Joe Ayala and Joseph Martinez recall, Rialto Unified School District, California (2014)

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An effort to recall Joe Ayala and Joseph Martinez from their positions on the Rialto Unified School Board in California was launched in March 2014. The recall effort did not go to a vote as organizers failed to gather enough petitions to force an election by September 16, 2014. Recall organizers served Ayala and Martinez with recall papers during a March 26, 2014, meeting.[1][2] However, they fell short of the necessary 9,450 signatures to hold the recall election.[3]

Recall supporter arguments

Chris Meza initiated the recall drive against Ayala and Martinez due to the board's handling of district finances. The recall papers served to Ayala and Martinez on March 26, 2014, cited wasteful contracts with service providers totaling $3.1 million. Meza also cited lagging academic performance for the recall effort. Recall supporters also opposed the board's actions during a police investigation of former district accountant Judith Oakes. Oakes was accused of stealing $1.8 million in funds from the district's Nutrition Services fund over eight years. Former superintendent Harold Cebrun was believed to have had a personal relationship with Oakes through he was not investigated as part of the embezzlement case. Ayala was the only board member to vote against placing Cebrun on administrative leave in October.[1]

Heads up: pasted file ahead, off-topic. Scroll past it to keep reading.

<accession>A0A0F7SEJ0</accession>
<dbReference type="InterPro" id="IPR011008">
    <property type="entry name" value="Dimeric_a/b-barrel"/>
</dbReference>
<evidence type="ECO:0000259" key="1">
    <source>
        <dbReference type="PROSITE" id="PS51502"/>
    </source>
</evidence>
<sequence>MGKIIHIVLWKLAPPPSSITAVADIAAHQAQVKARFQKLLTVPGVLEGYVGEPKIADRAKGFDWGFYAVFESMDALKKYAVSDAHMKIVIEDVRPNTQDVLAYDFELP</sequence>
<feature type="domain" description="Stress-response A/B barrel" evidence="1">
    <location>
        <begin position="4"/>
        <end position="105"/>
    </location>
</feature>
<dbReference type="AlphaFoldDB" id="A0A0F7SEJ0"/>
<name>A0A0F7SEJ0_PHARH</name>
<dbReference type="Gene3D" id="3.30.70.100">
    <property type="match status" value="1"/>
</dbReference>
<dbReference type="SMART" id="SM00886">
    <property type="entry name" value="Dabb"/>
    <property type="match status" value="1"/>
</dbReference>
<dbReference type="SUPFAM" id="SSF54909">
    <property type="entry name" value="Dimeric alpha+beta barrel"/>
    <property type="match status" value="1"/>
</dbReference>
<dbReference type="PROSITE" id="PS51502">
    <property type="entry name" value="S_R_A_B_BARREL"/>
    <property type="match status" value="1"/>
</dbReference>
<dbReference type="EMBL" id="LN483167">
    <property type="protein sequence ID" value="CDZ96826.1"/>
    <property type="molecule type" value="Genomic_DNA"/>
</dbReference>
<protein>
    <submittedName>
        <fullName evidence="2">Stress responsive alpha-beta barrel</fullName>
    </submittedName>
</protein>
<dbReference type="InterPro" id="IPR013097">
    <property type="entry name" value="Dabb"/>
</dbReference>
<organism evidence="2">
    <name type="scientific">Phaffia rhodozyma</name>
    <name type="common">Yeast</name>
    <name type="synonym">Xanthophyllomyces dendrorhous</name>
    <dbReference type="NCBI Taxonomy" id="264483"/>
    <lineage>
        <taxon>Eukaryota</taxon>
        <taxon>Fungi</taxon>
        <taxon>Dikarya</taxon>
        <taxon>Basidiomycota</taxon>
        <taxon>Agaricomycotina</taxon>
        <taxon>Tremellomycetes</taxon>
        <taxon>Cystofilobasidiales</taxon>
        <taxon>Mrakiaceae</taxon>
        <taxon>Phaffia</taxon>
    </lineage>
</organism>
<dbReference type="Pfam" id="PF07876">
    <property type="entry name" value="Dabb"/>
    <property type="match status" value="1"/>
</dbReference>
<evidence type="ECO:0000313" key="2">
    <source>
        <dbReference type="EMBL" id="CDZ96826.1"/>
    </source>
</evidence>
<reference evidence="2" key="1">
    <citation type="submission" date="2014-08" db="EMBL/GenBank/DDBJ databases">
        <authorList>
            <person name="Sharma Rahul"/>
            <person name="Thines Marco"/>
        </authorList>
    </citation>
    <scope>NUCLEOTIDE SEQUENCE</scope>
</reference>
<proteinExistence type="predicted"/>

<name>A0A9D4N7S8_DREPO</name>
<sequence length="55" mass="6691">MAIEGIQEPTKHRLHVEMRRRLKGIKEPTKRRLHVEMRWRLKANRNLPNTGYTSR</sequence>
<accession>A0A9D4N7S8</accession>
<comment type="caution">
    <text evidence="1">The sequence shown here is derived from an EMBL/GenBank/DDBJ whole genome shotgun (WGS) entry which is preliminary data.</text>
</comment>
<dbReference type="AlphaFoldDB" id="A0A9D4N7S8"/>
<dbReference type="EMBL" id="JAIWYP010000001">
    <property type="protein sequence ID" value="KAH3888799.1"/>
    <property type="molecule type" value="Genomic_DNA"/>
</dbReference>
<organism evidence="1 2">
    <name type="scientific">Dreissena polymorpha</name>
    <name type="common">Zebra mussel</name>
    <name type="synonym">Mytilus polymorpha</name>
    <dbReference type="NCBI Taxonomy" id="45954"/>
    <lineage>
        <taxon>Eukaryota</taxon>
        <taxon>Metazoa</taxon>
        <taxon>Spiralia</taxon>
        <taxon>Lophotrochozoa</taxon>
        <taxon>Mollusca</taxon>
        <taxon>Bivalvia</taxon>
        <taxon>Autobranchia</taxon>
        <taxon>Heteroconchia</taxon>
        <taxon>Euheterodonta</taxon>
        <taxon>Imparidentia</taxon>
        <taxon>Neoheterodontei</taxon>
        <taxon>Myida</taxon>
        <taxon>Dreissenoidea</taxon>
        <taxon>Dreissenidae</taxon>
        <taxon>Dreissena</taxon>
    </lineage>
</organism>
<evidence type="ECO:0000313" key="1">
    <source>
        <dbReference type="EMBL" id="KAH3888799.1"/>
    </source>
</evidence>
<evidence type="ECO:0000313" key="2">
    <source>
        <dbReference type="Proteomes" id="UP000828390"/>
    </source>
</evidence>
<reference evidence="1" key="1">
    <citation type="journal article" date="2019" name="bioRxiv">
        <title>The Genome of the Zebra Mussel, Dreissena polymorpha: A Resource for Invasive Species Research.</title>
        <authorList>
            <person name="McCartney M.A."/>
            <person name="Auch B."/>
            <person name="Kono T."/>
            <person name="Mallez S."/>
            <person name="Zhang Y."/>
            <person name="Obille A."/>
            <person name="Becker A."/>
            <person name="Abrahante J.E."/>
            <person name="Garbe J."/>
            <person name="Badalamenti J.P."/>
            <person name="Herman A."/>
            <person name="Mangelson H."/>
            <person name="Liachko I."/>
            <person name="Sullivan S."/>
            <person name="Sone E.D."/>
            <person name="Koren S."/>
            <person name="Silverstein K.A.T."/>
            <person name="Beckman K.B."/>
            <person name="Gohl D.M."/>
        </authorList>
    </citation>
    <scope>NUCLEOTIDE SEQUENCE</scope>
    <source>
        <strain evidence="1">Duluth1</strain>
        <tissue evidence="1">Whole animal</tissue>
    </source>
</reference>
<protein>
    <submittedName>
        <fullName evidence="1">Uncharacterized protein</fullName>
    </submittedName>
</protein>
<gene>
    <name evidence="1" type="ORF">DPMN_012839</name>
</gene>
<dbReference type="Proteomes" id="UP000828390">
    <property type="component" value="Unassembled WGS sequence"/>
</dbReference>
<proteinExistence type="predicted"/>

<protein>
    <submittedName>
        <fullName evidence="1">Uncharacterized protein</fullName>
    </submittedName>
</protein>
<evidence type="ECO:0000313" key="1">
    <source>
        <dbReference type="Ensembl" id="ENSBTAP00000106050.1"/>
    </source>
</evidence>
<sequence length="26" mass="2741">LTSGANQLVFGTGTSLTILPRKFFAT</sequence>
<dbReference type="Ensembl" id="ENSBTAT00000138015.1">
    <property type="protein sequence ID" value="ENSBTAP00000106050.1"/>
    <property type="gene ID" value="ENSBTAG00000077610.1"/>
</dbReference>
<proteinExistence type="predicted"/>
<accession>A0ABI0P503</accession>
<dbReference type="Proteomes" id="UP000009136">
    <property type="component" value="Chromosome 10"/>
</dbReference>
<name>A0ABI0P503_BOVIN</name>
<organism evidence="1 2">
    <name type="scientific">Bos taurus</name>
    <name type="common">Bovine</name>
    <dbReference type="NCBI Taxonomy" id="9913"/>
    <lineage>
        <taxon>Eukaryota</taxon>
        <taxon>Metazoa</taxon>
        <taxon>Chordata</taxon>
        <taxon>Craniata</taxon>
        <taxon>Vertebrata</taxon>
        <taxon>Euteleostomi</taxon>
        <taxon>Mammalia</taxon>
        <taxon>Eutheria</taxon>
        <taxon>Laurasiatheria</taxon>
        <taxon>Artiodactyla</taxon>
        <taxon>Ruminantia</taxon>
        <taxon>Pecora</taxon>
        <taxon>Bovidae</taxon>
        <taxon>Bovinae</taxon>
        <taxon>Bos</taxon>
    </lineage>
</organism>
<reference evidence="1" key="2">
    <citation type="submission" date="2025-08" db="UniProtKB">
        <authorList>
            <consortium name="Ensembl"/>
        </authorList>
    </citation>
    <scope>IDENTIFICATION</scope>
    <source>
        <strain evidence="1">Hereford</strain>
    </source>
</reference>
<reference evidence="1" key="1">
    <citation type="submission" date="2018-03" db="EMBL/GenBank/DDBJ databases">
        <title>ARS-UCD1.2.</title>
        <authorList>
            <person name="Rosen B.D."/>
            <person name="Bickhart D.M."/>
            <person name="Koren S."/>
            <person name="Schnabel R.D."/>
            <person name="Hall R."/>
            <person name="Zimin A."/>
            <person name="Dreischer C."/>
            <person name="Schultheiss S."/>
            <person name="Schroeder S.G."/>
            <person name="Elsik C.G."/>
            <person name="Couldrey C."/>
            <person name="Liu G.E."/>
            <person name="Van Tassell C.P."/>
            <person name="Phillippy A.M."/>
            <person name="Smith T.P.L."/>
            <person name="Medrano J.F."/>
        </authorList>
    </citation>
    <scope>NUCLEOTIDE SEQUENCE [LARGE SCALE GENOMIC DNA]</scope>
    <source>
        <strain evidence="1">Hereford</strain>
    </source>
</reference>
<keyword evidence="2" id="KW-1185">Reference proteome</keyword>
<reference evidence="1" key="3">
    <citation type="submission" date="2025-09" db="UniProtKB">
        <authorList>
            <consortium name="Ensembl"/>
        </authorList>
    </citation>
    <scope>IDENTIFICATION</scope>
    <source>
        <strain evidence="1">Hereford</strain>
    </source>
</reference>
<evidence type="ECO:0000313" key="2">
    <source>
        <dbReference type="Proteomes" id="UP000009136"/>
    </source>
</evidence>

Path to the ballot

See also: Laws governing recall in California

Ayala and Martinez had seven days from the delivery of recall papers to provide responses that would be published by the San Bernardino County Elections Office. County elections officials reviewed petition language and approved the collection of signatures on May 19, 2014. Meza and fellow supporters had until September 16, 2014, to gather at least 9,450 valid signatures, which equals at least 20 percent of registered voters in the district. The submission date was determined by calculating 120 days from the approval of the initial recall language. However, supporters failed to gather sufficient signatures.[3] If these requirements had been met, the County Elections Office would have scheduled an election no less than 88 days but no more than 125 days after the signatures' approval.[4]

See also

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